The Heavy Collective Is Making and Recording Australian Photographic History
We talked to one of the collective's founders about why the photo book will never die.
Sydney photographer Jack Harries is one half of The Heavy Collective, a blog and community leading the curation of antipodean photography. Over the past few years he and his partner Geordie Cargill have created one of Australia's most interesting image archives by working with both big and small names through their exhibitions, book fairs, and publications. And if that wasn't enough, they also just opened Sydney's only independent photo book store, Press Books .
We called Jack just before the relaunch of their website, the release their new book, and their launch into the stratosphere.
VICE: So the Heavy Collective is making the jump from the internet to reality?
Jack Harries: We've been online for four years now—it's free, it's an easy thing to do—but print has always been the dream. We're all about print, we own a photo bookstore here in Sydney. The book's been a long time coming, it just took a long time to come.
Is there anyone in particular you were excited to have in the book?
I guess all of them. We put together a list of ten long-shot names we really respected and were shocked to have them all come on board. I'm definitely excited about all of them.
That's a very diplomatic answer.
Mark Steinmetz is a black-and-white photographer who we've had a crush on for a very long time. Tim Page is the kind of guy whose name precedes him, he was the Vietnam photographer—the guy's a living legend. I could go through all the names, I've got wonderful things to say about all of them.
Are there certain things that define the Heavy Collective aesthetic, or do you feel it's pretty open?
I think there is a bias. We definitely lean towards film photography, I mean not strictly, but me and Geordie both shoot film and I guess it's something that really appeals to us.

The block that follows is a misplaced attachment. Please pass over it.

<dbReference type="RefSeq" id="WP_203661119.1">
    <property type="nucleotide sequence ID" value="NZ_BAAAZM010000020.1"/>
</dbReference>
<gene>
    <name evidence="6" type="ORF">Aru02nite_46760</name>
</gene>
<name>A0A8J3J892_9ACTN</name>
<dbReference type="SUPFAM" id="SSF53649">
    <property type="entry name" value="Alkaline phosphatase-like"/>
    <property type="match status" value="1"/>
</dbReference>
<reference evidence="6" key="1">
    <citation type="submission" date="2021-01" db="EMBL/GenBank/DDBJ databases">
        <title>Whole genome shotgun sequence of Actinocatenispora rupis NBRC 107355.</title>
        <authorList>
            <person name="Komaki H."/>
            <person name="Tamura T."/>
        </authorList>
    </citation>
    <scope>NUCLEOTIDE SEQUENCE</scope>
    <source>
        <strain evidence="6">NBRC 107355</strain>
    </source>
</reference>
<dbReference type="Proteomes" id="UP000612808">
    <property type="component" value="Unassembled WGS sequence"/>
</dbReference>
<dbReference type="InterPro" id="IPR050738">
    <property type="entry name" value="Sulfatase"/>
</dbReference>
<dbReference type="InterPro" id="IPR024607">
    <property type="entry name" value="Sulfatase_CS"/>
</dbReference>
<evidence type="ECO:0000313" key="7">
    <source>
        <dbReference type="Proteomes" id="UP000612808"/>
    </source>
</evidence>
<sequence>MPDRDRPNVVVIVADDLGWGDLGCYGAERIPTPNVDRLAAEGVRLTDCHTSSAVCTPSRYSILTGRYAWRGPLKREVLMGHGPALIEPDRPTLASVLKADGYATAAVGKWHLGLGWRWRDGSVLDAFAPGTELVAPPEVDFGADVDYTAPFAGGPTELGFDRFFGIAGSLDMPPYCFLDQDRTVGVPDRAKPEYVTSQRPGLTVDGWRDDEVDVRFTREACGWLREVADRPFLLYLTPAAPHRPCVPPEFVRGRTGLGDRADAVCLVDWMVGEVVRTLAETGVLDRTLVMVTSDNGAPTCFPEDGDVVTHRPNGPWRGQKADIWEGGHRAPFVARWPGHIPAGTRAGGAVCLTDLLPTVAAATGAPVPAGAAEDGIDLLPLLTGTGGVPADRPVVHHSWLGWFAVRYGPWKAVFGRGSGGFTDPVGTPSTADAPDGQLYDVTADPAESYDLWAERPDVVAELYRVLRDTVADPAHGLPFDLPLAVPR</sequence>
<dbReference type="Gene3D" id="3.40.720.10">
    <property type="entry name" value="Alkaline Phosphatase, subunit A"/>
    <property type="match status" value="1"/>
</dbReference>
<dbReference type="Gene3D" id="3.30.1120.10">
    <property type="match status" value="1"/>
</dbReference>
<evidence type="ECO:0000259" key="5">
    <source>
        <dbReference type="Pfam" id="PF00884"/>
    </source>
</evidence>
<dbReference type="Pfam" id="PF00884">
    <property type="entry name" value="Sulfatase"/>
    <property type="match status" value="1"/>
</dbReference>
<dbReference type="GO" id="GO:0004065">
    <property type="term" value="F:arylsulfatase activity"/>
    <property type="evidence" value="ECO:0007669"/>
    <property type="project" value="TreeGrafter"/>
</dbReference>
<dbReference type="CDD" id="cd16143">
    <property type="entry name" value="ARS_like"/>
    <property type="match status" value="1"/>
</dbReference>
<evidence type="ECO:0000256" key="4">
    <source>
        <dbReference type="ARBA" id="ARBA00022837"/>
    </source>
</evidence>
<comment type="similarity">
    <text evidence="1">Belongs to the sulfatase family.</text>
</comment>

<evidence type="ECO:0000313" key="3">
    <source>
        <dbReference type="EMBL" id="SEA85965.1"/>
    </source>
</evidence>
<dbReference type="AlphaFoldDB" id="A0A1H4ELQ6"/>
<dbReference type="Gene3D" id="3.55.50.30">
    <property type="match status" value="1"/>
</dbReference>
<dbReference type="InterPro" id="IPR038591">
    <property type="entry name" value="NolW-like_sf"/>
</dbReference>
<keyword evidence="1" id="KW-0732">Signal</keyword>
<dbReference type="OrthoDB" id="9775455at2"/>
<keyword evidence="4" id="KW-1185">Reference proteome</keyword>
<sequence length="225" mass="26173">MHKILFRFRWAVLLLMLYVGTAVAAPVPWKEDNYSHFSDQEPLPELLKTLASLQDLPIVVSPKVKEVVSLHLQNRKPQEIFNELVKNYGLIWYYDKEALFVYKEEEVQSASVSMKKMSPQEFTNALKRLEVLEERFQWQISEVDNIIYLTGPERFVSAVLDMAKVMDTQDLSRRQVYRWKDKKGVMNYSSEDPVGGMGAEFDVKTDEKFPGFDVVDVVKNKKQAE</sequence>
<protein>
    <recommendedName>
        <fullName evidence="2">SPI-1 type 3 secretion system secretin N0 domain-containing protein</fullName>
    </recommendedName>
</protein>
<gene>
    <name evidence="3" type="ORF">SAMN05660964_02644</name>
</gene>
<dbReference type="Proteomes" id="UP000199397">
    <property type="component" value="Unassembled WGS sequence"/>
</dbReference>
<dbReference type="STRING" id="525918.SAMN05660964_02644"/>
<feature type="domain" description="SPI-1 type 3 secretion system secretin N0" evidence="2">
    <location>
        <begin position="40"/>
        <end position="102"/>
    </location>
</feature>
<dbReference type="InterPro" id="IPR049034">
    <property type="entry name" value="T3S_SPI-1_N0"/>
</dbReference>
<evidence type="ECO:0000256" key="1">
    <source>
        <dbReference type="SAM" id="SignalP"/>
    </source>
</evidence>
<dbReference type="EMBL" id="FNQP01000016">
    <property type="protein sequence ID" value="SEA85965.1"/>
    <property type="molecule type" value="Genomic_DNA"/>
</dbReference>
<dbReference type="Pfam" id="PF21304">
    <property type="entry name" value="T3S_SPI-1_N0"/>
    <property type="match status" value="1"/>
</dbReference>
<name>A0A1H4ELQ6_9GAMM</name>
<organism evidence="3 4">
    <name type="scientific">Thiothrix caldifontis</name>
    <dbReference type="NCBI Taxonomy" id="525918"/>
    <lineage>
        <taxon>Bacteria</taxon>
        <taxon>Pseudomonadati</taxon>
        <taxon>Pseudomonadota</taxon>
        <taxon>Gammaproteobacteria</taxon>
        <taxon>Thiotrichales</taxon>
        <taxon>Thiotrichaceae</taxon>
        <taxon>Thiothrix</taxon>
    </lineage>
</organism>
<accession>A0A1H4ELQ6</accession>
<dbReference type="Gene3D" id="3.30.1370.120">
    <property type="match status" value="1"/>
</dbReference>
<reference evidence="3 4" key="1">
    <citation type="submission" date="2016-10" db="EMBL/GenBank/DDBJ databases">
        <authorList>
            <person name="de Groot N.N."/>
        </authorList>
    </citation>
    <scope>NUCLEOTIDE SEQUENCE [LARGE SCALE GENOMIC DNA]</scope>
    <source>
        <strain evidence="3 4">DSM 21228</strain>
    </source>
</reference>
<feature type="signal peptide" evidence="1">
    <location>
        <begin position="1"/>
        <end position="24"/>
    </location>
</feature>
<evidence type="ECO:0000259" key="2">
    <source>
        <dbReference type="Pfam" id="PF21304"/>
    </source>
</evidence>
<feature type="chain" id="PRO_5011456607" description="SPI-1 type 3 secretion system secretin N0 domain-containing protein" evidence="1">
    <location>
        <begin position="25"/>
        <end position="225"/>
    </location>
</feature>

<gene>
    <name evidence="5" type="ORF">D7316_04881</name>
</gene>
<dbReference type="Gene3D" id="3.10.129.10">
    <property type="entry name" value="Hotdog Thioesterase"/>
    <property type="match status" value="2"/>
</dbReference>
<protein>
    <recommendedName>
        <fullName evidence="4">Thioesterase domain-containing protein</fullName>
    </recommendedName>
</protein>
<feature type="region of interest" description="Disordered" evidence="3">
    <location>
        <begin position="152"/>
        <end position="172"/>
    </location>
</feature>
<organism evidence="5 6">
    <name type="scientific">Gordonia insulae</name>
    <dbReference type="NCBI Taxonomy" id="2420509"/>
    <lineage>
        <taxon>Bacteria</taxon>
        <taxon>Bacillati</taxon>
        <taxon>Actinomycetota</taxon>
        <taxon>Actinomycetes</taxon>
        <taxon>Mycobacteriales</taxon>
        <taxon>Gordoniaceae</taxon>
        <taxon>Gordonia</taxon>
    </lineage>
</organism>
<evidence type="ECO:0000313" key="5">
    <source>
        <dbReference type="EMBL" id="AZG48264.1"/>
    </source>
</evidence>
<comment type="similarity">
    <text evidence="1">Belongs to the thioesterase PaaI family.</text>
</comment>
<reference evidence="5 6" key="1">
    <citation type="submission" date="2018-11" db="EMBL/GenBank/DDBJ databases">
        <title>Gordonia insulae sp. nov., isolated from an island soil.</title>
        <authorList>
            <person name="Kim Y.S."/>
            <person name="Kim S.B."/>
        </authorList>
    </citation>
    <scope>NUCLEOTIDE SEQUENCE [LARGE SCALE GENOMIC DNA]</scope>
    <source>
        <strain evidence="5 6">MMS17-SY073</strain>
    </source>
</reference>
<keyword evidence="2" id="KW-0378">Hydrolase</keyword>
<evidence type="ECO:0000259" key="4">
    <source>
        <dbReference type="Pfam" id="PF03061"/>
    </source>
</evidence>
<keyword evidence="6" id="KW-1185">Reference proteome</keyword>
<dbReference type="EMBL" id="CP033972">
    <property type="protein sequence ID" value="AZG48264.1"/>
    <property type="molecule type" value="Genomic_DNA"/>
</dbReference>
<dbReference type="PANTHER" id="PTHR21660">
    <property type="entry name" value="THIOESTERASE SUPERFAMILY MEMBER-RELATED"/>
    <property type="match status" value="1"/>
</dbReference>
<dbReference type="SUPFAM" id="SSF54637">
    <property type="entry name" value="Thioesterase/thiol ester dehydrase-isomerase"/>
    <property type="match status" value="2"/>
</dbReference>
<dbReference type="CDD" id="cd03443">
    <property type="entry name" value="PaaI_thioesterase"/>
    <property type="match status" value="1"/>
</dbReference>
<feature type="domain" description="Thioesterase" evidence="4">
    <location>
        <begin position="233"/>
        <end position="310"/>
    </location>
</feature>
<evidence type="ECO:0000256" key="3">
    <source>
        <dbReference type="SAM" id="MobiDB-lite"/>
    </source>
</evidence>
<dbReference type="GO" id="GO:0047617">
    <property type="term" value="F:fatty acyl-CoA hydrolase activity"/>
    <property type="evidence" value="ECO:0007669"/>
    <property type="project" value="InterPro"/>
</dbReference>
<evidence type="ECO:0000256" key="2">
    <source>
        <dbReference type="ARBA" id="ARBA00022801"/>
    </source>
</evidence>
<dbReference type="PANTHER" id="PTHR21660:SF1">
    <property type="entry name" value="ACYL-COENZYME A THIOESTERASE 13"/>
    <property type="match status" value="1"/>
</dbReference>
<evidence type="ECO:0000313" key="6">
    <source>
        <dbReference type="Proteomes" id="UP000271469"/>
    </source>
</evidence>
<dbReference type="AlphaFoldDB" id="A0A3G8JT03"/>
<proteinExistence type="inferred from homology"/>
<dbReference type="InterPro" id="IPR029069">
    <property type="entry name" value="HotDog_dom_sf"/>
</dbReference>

Has the role of a curator affected your personal work?
Yeah, definitely. I guess some days it makes you feel like you don't want to do it anymore. And some days it's great, but you have to be careful to not use other people as a measuring stick for your own output. I guess it helps in the way it lets you see how work is made—who makes it and for what reasons.
What's next for you beyond putting the book out?
We're doing a Kickstarter at the moment to relaunch the website at the same time the book comes out. We want it to have more of a focus on projects and community, mixed in with the interviews that we're known for.
Why do this book when you've already made such a place online?
Photography at the moment is kind of like running water: Everyone's a photographer and all that. In reaction to that, I feel the photo book community has really come together. There are more photo books being published now than in the last ten years. I think its never been as healthy, but never been as hard to define.
You have to embrace photography for what it is—it's the people's medium. You have to keep on top of it, we're all about paying respect to where it came from, but you have to embrace the future as well. More so now than ever.
Check out The Heavy Collective's Kickstarter before 25 March.
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